John P. Barton was born in 1894 in Ballyroe, county Kerry to Michael Barton and Johanna Casey. Throughout his early years he developed a deep and lasting passion for the natural world around him particularly to the world he knew and experienced during his daily life in his native county Kerry.

 

John left Ireland for United States in 1912 and through some miraculous twist of fate, avoided his originally scheduled departure on the Titanic.  Sailing instead on the SS Laconia and safely arriving in Boston on April 25th.

 

John’s experiences in his new country continued to inspire him.  From his daily life as a simple laborer, and living in a boarding house on Boston’s Upton Street, he was constantly seeking out some form of inspiration.  John’s writings reflected such simple things, such as paper tulips in a schoolhouse window or of the sounds of a babbling brook.

 

I have no doubt that John’s passion kept his heart and soul firmly connected to his native Kerry, and stayed with him and guided him throughout his life.

 

After serving in both the U.S. Army during the Mexican Border Conflict and the U.S. Navy during WWI, John continued on with his life in Boston.  During this time, he worked various jobs in and around Boston.  In 1930 John married Mary Keelan, whose mother was Ellen Moriarty from Glencar. John and Mary had one son together, John F. Barton.

 

In 1950 the Bartons left Boston for the small rural New Hampshire town of Goffstown.  It is here where they spent their remaining lives together and where John returned to a more familiar and natural way of life which he had left behind many years earlier in Kerry.  It was here also where John began publishing his many poems he had produced over the years, many of which would reflect his days in his Kerry homeland.

 

It was in the early 1960’s when I would visit my uncle, aunt and cousin John in New Hampshire.  Their house was on a rural country road on small pond.  Although it could never have been the same to my uncle as being in Kerry, I do believe he found a connection to his native home there.

 

In August of 2017 I traveled to Ireland where I rented a thatched cottage on a hillside overlooking picture-perfect Caragh Lake in Kerry.  Each day as I explored some of the more remote locations in the area, I quickly imagined myself walking in my great uncle John’s footsteps.

 

After returning home to Massachusetts, I came across one of John’s poems, “The Road To Caragh,“  which will always hold special meaning for me.  As will my great uncle John!

 

Ross Castle from Long Ago in Kerry, drawn by John F Barton, son of John P Barton

 

____________

Since publication of the above article, Brian Ward has kindly and generously donated two of John P Barton’s books to the archives of Castleisland District Heritage.  The titles are Tulips in a Window (1965) signed by the author and inscribed to his mother, and Mayflowers and Other Poems (1968), inscribed to the author’s brother, Danny.  They have been assigned Collection Reference IE CDH 69.

__________________

[1] See http://www.odonohoearchive.com/those-hoggies-love-to-meet-the-poetry-of-maurice-j-reidy/ and http://www.odonohoearchive.com/cead-mile-failte-penang-a-1970s-cultural-exchange/ on this website.

[2] Cork Examiner, 3 December 1982.  

[3] ‘Cork Poet’s First Book,’ Cork Weekly Examiner, 10 October 1968.  A photograph of James Lyons appeared with the article.   The book contained material which had been published in the Cork Holly Bough, The Capuchin Annual, The Kerryman, Irish Independent and An Meitheal[4] Southern Star, 8 November 1969.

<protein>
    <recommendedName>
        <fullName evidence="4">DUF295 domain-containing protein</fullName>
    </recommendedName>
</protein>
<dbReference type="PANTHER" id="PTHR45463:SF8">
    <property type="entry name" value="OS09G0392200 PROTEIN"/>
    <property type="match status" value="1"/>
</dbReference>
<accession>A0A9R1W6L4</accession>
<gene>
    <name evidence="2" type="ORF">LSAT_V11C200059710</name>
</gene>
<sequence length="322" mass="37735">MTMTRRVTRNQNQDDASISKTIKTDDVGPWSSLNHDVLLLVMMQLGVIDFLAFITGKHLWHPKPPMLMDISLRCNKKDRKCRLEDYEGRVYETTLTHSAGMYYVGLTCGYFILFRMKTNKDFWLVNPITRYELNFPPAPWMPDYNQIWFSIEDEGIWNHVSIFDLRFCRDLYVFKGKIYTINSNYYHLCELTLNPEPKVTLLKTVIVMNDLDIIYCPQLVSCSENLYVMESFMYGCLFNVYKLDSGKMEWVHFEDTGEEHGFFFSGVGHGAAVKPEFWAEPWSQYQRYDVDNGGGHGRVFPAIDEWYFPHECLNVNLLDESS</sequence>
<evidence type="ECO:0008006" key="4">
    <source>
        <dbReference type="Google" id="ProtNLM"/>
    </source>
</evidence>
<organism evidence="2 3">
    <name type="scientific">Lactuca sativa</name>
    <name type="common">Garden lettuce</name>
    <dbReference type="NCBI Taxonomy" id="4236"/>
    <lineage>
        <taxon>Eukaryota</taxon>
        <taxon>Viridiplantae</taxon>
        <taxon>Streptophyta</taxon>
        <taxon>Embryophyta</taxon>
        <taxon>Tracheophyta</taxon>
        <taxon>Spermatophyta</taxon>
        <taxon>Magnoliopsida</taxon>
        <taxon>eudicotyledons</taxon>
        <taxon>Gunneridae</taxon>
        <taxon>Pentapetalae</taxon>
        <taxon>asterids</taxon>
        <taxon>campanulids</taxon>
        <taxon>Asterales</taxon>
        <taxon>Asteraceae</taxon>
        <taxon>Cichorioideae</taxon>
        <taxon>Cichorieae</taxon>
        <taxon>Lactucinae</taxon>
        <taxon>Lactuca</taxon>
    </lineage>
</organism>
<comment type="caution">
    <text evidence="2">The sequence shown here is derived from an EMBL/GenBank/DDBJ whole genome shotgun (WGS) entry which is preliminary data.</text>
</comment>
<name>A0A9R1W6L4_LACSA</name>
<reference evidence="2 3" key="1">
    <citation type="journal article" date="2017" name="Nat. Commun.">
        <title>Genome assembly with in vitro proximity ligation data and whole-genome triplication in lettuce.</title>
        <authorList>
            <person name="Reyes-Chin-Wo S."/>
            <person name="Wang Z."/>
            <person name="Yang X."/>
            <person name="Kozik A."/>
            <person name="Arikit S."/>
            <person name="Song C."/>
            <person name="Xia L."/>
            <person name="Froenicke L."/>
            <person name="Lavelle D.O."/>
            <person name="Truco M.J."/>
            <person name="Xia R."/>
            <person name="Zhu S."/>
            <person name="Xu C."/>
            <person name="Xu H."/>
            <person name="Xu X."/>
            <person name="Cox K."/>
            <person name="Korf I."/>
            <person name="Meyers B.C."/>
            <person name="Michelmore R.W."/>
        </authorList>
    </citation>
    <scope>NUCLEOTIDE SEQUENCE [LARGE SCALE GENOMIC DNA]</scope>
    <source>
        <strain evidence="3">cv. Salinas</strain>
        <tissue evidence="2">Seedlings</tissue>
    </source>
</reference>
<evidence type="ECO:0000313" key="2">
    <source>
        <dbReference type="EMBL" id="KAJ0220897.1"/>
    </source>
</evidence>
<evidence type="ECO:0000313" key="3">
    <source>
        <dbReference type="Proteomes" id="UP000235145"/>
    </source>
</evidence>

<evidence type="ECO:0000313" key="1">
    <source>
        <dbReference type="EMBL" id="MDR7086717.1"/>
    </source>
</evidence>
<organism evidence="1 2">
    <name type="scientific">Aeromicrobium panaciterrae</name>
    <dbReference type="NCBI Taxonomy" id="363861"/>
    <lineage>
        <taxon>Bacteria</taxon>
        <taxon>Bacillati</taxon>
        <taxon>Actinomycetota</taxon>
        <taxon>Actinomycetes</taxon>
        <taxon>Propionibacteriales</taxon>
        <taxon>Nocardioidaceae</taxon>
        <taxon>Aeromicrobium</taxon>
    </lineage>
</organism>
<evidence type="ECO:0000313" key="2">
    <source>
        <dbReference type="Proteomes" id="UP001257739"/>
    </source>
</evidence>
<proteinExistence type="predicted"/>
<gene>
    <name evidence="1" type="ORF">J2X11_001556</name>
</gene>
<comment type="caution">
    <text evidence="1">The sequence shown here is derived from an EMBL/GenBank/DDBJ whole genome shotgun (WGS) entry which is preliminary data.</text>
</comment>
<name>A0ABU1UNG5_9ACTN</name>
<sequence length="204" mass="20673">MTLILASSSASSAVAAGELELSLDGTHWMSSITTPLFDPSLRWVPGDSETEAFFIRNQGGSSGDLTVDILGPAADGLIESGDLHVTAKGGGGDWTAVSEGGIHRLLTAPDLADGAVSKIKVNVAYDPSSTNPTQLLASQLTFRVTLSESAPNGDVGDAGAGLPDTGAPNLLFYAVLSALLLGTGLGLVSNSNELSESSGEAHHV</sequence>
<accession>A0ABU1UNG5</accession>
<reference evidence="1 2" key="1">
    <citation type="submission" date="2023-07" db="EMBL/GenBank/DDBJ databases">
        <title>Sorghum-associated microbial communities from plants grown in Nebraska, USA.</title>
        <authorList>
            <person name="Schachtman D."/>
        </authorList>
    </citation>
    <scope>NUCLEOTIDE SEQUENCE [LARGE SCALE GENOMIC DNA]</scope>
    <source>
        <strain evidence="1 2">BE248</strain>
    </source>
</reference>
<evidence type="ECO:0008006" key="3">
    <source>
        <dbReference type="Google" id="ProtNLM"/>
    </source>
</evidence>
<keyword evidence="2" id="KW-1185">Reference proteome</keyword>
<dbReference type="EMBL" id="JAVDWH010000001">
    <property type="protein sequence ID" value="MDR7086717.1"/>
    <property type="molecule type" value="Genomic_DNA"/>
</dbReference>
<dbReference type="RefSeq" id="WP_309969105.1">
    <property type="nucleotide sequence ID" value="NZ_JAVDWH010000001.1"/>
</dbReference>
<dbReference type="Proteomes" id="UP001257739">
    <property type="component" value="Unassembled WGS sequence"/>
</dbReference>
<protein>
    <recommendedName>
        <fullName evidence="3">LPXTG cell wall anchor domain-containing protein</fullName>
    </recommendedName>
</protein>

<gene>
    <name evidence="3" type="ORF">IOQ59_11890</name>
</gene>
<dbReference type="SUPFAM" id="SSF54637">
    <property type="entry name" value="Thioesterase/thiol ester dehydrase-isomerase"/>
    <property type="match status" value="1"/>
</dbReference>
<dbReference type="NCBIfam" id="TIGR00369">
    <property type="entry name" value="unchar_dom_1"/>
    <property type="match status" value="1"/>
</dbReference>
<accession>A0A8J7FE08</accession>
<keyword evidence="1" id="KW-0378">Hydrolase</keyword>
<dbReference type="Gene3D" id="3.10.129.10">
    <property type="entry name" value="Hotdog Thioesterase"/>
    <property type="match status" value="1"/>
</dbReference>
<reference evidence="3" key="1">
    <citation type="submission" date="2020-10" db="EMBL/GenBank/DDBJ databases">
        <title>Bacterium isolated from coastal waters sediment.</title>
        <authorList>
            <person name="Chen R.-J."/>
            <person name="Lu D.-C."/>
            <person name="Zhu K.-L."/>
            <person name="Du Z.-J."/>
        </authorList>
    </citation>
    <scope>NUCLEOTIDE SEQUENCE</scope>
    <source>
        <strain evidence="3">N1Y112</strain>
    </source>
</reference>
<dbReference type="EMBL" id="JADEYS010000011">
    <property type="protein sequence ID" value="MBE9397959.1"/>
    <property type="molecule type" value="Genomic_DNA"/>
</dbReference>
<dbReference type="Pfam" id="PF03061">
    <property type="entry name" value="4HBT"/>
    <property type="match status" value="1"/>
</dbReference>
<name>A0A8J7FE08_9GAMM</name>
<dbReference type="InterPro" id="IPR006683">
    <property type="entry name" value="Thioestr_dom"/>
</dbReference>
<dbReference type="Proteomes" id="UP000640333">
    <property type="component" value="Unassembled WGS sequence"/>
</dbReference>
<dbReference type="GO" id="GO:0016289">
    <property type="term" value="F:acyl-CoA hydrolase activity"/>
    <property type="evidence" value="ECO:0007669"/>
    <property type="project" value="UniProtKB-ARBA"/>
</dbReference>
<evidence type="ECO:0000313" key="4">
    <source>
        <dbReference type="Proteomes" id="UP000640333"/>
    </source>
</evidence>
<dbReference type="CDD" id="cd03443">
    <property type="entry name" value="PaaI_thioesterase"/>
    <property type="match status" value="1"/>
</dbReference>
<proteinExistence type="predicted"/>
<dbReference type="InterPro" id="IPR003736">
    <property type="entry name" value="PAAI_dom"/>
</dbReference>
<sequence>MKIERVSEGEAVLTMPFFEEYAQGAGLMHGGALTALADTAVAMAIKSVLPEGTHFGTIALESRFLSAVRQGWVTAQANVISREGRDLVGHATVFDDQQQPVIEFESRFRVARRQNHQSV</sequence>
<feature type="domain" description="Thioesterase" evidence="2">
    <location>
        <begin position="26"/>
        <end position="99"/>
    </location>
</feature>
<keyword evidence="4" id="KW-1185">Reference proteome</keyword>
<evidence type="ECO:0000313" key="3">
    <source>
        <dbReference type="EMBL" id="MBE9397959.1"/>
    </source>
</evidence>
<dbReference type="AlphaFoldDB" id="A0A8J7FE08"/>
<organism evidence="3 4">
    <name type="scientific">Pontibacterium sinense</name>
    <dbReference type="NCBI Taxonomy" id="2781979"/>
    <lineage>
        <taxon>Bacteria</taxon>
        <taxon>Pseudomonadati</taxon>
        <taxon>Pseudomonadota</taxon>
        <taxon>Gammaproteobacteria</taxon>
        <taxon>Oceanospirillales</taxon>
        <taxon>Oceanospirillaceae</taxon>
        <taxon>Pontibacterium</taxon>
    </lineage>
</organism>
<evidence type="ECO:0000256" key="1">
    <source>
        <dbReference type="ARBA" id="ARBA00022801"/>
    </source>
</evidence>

[5] Letter to the Editor of the Corkman, 1 September 1973.

[6] John Clare’s lines are quoted in the book.  He also acknowledges Cork Hollybough, Capuchin Annual, Our Games Annual, The Kerryman and Independent Newspapers ‘where many of these poems appeared in print.’

[7] Irish Capuchin Archives hold some of his photographs including Kerry scenes taken in 1964, ie, The tomb of the Mac Finin Dubhs at Kilmackillogue; The ruins of Ardea Castle and the ruins of the old church at Kilmackillogue, County Kerry.

[8] Irish Examiner, 20 August 1988.  ‘The book includes 22 tales from Cork folklore.  Those told by James Lyons have involved him in considerable research and travel’ (Holly Bough, 25 December 1988).  The book was reprinted in 1992.

[9] Cork Examiner, 3 December 1982. 

[10] Cork Examiner, 3 December 1982. 

[11] Cork Examiner, 3 December 1982. 

[12] Cork Examiner, 3 December 1982. 

[13] https://www.louthcoco.ie/en/services/archives/archive_collections/archives_relating_to_development_of_county_louth/tempest-family-and-dundalgan-press-papers-pp00166.pdf

[14] Cork Examiner, 3 December 1982. 

[15] Kerryman, 19 September 1964.

[16] Holly Bough, 25 December 2013: ‘A regular Holly Bough contributor in his younger days, Cork poet James Lyons passed away a few days before last year’s edition was printed.’

[17] ‘Three Score Years – And Then,’ Swan Song (c2005), p151.

[18] Cork Weekly Examiner, 10 October 1968. 

[19] From ‘It Must be Nice’ published in the Kerryman, 16 September 1972.

[20] Michael Barton of Glenbeigh, son of Daniel Barton, and Johanna Casey of Tralee, daughter of Thomas Casey, married in Tralee on 12 September 1891.  Their other sons were Daniel, Thomas and Michael.  Johanna Barton died in about 1902, when John Patrick Barton was about eight years of age.

[21] ‘The Labourer’ appeared in the Kerryman, 24 March 1934 and ‘The Lodging House’ in the same journal, 7 April 1934.

[22] ‘To A Skylark’ appeared in the Kerryman, 5 May 1934.  In that year, his address was William Cullen Bryant School, Kenilworth St, Roxbury, Massachusetts.

[23] From ‘The Wanderer’ published in the Kerryman, 1 August 1925.

[24] Tulips in a Window (1965) The Green Hills (1967) Mayflowers and Other Poems (1968) dedicated to his brother Danny in which appears the poems, ‘The Talking Leaves’ and Advice to a Violet; Verse for Young People (1969) Long Ago in Kerry and Other Poems (1969) Fields of Home and Other Poems (1974) Here and There and Other Poems (1976).